Some of the industry’s pioneers and gamechangers
Every February, the United States celebrates African Americans’ contributions to society. Black History Month can be traced back to a week in 1926 when Black historians held the first organized commemoration. In the decades that followed, the Civil Rights Movement prompted huge strides in legal and cultural progress, and in 1976, President Gerald Ford made Black History Month official.
At around the same time, Black professionals, including car designers, finally began to get some of the opportunities and recognition they deserved. In honor of Black History Month and the next generation of artists, we’re highlighting seven prominent Black designers. All of them have left an indelible mark on one of the essential economic and culture-defining aspects of American life — the automobile.
As GM’s first African American designer, Edward Welburn is a legendary figure. Despite growing up in the 1950s, a tumultuous time for the African American community, seeing the Cadillac Cyclone at the Philadelphia Auto Show as a child sparked his creativity. After establishing himself as a talented designer, he moved from Buick to Oldsmobile in 1975, where he was promoted to chief exterior designer. Welburn shaped Saturns in the ’90s before leading GM’s body-on-frame teams in the early aughts through successful Silverado, Tahoe, Camaro, and Escalade redesigns. A clear trailblazer, Welburn retired as Vice President of Global Design in 2016.
The son of Haitian-American immigrants, Ralph Gilles’ American success story started in the snowy climes of Montreal, Canada. An aunt sent his drawings to Chrysler’s then-chairman, Lee Iacocca, who encouraged Gilles to continue his journey. Hard work through school paid off, and in 1992, the automaker hired Gilles. It’s been a mutually beneficial relationship ever since — Gilles designed the Chrysler 300, a car that took the industry by storm by reimagining the grandeur of classic American sedans. After leading the teams behind vehicles like the Dodge Charger and SRT Viper, Gilles is now Head of Design for FCA (Fiat-Chrysler Automobiles, recently renamed Stellantis), and continues to define the automotive landscape.
A prolific designer whose career ended too soon, Michael Burton was as passionate about cars as helping the next generation of artists have the same opportunities. Growing up in Lansing, Michigan, with parents who were career GM workers, Burton knew his destiny was designing cars. He went on to work at each of the Big Three (Ford, Chrysler, GM). A brilliant mind, equally skilled in crafting exteriors and interiors, Burton’s credits include work on the 1979 Mustang, the 2004 Cadillac SRX exterior, the GMC Acadia interior, and the 2007 Buick Enclave. Until his passing in 2016 from cancer, Burton spent much of his free time mentoring young designers.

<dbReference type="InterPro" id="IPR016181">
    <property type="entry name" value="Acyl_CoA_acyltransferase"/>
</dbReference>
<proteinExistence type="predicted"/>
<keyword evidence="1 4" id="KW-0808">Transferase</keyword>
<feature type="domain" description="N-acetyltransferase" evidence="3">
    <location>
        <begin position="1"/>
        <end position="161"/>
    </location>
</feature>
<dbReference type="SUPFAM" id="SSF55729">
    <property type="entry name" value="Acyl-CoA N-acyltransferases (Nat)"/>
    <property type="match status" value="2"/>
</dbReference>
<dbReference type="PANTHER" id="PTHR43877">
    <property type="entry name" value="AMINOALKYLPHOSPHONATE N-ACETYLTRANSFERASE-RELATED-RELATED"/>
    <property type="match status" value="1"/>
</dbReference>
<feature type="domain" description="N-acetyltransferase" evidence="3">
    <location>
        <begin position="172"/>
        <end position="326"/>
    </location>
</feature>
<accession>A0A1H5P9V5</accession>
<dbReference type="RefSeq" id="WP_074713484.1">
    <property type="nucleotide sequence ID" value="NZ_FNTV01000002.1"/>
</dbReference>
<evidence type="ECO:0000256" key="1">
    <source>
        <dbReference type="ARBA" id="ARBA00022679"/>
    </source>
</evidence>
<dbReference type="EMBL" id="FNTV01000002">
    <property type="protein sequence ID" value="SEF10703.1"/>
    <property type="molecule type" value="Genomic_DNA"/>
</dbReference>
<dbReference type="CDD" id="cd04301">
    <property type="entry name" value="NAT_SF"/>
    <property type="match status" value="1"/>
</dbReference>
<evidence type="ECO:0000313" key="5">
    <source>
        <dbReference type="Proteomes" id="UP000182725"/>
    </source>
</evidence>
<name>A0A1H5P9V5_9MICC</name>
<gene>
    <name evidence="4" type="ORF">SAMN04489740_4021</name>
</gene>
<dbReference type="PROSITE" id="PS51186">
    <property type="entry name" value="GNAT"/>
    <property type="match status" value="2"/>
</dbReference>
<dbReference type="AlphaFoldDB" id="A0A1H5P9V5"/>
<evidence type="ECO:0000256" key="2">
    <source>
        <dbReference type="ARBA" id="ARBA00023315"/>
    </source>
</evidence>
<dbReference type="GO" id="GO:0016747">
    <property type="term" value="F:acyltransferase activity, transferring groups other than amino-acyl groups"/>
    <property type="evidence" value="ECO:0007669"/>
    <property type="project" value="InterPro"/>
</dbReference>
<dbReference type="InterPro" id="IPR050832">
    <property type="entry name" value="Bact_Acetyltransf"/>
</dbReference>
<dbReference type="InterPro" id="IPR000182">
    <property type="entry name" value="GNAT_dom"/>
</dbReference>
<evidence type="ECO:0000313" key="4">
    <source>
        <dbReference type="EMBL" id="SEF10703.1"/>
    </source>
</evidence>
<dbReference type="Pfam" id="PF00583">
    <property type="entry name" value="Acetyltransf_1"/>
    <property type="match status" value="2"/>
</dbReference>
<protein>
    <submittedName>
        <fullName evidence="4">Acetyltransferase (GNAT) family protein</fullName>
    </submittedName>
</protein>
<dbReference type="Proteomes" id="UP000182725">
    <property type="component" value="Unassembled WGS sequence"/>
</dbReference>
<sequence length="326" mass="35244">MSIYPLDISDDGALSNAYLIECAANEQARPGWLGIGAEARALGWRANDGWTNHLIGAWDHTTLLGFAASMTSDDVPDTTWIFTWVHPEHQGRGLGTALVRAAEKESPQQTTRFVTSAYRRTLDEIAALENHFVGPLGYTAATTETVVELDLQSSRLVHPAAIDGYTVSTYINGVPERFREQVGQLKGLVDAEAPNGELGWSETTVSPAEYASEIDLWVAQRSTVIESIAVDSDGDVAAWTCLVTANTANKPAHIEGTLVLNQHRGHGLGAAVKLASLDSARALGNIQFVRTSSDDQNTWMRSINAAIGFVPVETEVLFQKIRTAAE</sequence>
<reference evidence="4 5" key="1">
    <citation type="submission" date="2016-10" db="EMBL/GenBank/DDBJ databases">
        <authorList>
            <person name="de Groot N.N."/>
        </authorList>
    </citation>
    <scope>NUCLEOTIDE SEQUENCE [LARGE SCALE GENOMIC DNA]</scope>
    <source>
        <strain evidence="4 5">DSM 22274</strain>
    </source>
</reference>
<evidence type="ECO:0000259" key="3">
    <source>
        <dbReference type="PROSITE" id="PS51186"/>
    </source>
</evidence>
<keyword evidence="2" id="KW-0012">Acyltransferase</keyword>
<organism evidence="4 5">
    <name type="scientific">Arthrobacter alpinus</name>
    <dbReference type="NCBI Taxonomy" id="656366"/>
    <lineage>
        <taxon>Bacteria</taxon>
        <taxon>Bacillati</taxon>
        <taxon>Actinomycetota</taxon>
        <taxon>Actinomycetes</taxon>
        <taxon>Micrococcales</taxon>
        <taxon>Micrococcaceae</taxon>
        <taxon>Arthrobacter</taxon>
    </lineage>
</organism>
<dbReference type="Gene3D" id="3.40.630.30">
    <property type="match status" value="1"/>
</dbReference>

Like Ed Welburn, Crystal Windham has stuck with General Motors her entire career. Since 1994, the Farmington Hills native has risen through the ranks at GM, working her way up to Director of Interior Design for Cadillac, breaking significant racial and gender barriers along the way. Windham oversaw redesigns of the Chevy Malibu, Equinox, and Volt. She manages the entire Cadillac design portfolio, improving processes and leading large-scale redesigns like the 2021 Escalade, one of the most technologically advanced SUVs ever built.
Not everybody can say they once designed plane interiors for the Sultan of Brunei. Then again, Earl Lucas isn’t your average car designer. He’s led an impressive career, working with Ford on several successful, significant projects like the Ford Flex, which garnered significant accolades. His reimagining of the 2010 Ford Taurus brought the brand’s large sedan back into position as a proper flagship vehicle. Meanwhile, Lucas has worked at Lincoln, adding his eye for luxury to the 2000 Navigator, 2007 MKX, 2013 MKS, and 2018 Navigator.
When the 2011 Hyundai Sonata debuted, it shook up the car market. It boosted the South Korean automaker’s market share significantly, thanks largely to the sweeping, modern body styling courtesy of Andre Hudson. Like many on this list, Hudson got his start at the College for Creative Studies in Detroit. After graduating in 1998, he worked at GM for years, contributing to the Chevrolet SSR, Cadillac Sixteen concept, 2005 Hummer H3, and the Saturn Sky. After moving to Hyundai North America, Hudson’s 2011 Sonata exterior won a global competition, putting his name firmly on the map and changing the midsize family sedan landscape.
Chris Young’s time at Ford has allowed him to tap into powerful insights from his forerunners. While working on the design team for the 2021 Ford Bronco Sport, he studied the designer who penned the first sketches of the original 1966 Bronco, McKinley Thompson. As Ford’s first African-American designer, Thompson didn’t receive the credit he deserved. Young has taken this history to heart, spreading awareness about Thompson’s contributions. Today, Young is a widely celebrated designer, working alongside Earl Lucas and others on the Lincoln Navigator, MKZ, and Continental.